In a report published Monday in the American Geophysical Union journal Geophysical Research Letters, the researchers concluded that the Denman Glacier lost around 268 billion tons of ice between 1979 and 2017.
Using radar interferometer data from the Italian Space Agency, the researchers determined the glacier’s grounding line and found that it had retreated.
According to AntarcticGlaciers.org, “the point [beneath the sea surface] at which [glaciers] start to float” is known as the grounding line.
“The location of the grounding line is important, because mass loss from Antarctica is strongly linked to changes in the ice shelves and their grounding lines. Change in the grounding line can result in very rapid changes in glacier and ice-shelf behavior,” the report explains.
If a glacier’s grounding line is retreating, that means that more ice is floating. In this particular case, the grounding line has not only retreated but moved down a slope into the canyon where the glacier is located.
"Differential synthetic aperture radar interferometer data from 1996 to 2018 showed us a marked asymmetry in the grounding line retreat at the ice sheet's land-sea interface," Virginia Brancato, a NASA scientist who was the lead author of the study, told Phys.org.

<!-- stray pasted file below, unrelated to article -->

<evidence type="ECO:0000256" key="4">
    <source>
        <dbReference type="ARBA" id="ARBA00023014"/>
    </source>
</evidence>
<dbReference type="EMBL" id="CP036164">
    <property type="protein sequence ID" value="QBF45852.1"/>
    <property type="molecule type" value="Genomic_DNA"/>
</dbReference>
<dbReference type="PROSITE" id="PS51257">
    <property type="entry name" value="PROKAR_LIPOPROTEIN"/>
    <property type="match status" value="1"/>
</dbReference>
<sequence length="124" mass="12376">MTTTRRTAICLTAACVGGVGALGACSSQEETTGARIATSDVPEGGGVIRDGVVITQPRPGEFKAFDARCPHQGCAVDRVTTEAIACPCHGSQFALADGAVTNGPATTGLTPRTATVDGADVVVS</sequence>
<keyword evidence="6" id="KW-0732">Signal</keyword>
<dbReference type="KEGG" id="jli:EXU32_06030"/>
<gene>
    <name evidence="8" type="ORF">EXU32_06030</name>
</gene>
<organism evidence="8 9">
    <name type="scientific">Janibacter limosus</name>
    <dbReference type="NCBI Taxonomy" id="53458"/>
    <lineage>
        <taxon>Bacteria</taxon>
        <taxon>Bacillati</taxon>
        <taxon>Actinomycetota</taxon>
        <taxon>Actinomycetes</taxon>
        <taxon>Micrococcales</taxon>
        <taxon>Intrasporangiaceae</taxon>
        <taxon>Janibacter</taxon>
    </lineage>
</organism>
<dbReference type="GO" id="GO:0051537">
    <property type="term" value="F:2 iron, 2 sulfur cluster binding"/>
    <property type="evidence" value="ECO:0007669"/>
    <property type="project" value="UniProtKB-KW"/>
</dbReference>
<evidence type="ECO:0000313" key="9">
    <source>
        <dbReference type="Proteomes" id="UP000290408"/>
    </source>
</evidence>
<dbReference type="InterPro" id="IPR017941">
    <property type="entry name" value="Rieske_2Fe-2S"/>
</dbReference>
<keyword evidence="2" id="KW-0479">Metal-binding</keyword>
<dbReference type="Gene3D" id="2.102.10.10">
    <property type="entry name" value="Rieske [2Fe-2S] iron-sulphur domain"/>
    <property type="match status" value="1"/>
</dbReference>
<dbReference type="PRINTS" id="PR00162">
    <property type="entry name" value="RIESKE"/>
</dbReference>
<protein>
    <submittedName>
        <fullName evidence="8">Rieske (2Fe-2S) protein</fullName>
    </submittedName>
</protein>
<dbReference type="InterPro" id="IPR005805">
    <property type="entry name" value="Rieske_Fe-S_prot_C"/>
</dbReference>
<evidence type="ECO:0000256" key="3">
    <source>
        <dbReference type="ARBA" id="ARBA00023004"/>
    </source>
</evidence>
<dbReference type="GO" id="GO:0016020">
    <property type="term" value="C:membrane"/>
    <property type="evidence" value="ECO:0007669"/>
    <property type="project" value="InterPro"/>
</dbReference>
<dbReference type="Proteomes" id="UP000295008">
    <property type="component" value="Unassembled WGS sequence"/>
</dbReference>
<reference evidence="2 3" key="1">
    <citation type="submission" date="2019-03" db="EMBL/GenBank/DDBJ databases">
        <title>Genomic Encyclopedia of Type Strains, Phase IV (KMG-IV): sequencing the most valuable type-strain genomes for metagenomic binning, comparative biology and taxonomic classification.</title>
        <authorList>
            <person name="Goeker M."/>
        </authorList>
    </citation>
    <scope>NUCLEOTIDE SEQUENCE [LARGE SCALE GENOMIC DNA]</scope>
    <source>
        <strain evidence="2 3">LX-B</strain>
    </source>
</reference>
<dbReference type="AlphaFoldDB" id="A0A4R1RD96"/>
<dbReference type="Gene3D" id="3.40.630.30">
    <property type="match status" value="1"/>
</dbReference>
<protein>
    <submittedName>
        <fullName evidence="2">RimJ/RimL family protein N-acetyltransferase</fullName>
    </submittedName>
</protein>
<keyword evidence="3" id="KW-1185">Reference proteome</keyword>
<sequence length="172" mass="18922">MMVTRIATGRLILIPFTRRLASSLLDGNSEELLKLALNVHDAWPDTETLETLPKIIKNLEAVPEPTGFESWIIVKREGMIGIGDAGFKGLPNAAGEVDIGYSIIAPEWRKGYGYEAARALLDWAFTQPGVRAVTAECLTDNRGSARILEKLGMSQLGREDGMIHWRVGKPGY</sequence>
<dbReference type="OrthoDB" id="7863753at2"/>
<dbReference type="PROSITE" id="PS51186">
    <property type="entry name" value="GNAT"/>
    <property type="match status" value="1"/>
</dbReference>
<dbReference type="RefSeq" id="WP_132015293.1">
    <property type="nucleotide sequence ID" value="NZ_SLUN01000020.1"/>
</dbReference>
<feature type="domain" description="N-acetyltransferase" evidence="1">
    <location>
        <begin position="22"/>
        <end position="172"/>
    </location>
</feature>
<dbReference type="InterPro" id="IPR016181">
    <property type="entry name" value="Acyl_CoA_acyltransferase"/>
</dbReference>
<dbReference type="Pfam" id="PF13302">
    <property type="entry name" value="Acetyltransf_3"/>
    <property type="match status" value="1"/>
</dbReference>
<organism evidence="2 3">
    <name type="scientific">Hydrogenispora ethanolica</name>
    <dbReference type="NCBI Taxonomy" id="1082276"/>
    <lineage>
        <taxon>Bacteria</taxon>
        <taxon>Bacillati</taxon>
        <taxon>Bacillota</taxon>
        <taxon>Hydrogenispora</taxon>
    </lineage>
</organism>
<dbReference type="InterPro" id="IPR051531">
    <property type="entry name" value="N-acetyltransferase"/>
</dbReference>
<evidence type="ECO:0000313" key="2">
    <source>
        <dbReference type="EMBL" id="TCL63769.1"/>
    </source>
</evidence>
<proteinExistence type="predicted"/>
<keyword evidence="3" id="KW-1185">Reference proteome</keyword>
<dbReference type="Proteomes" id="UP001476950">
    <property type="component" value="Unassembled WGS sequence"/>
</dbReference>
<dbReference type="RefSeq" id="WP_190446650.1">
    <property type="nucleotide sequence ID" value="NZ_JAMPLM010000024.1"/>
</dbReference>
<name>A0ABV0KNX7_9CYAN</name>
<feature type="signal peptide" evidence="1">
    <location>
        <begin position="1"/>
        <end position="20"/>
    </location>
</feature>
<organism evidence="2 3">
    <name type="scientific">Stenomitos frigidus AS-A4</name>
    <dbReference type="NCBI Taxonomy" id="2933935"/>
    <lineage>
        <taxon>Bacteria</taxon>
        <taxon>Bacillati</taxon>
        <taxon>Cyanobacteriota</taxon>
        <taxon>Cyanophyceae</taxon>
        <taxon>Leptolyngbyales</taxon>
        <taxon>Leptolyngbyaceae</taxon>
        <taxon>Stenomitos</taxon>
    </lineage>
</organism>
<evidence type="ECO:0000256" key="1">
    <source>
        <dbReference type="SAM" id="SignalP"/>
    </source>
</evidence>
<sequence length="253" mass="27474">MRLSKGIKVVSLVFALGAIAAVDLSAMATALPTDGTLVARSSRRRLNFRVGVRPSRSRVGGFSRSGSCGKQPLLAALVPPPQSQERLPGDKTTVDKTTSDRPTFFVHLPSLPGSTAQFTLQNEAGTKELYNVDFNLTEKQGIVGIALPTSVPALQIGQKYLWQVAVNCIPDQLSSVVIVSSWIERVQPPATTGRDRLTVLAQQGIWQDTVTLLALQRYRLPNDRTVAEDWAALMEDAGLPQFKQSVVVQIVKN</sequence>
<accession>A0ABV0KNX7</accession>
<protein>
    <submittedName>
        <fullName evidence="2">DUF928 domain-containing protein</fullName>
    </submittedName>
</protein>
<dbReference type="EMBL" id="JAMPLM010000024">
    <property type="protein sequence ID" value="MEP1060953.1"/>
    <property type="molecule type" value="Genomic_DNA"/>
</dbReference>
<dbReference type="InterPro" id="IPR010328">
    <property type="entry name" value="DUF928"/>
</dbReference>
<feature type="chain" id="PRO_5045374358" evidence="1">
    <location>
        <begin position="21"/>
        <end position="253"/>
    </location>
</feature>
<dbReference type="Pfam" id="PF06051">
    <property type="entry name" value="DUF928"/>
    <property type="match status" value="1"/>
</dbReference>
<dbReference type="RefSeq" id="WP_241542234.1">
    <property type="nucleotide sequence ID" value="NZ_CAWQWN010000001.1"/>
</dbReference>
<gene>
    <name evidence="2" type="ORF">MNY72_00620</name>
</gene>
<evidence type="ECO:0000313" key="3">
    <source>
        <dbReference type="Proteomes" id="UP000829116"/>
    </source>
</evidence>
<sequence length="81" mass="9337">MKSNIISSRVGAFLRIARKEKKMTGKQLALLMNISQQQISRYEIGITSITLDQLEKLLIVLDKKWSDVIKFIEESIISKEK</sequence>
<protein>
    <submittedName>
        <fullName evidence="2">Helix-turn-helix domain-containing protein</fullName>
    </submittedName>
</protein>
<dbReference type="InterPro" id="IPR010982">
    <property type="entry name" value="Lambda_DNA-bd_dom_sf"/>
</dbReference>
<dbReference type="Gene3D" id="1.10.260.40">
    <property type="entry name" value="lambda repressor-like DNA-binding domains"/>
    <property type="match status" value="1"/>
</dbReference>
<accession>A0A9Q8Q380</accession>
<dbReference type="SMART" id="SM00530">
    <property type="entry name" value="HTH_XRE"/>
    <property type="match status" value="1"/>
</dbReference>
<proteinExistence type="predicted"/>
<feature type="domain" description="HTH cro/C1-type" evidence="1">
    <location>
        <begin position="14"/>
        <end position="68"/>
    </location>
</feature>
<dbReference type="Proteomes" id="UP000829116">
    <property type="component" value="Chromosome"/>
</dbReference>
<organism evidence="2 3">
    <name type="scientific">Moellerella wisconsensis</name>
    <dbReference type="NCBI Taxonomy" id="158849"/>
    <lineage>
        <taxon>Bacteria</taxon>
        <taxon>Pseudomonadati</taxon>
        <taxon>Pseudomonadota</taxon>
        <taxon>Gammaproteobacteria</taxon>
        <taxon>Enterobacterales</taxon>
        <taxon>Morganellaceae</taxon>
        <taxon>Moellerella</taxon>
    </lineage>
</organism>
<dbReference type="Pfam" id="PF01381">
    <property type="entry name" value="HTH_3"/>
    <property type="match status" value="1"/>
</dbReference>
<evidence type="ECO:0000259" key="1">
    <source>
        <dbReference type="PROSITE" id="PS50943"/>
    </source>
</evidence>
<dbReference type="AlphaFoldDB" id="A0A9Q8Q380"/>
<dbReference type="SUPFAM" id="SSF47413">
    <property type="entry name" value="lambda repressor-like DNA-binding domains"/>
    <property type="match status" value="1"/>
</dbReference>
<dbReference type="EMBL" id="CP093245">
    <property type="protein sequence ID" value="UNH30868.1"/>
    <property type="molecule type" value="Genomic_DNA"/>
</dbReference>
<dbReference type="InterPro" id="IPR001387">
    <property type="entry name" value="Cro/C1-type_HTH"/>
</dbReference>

The researchers also exposed a major vulnerability in the glacier: a subsea trench more than 2 miles deep which is a “potential pathway for the ocean to infiltrate deep into Antarctica’s center,” the Washington Post reported.
“The configuration of the bed of the glacier makes this one of the weakest spots in East Antarctica,” Brancato told the Washington Post. “If I have to look at East Antarctica as a whole, this is the most vulnerable spot in the area.”
"Because of the shape of the ground beneath Denman's western side, there is potential for rapid and irreversible retreat, and that means substantial increases in global sea levels in the future," Brancato added, Phys.org reported.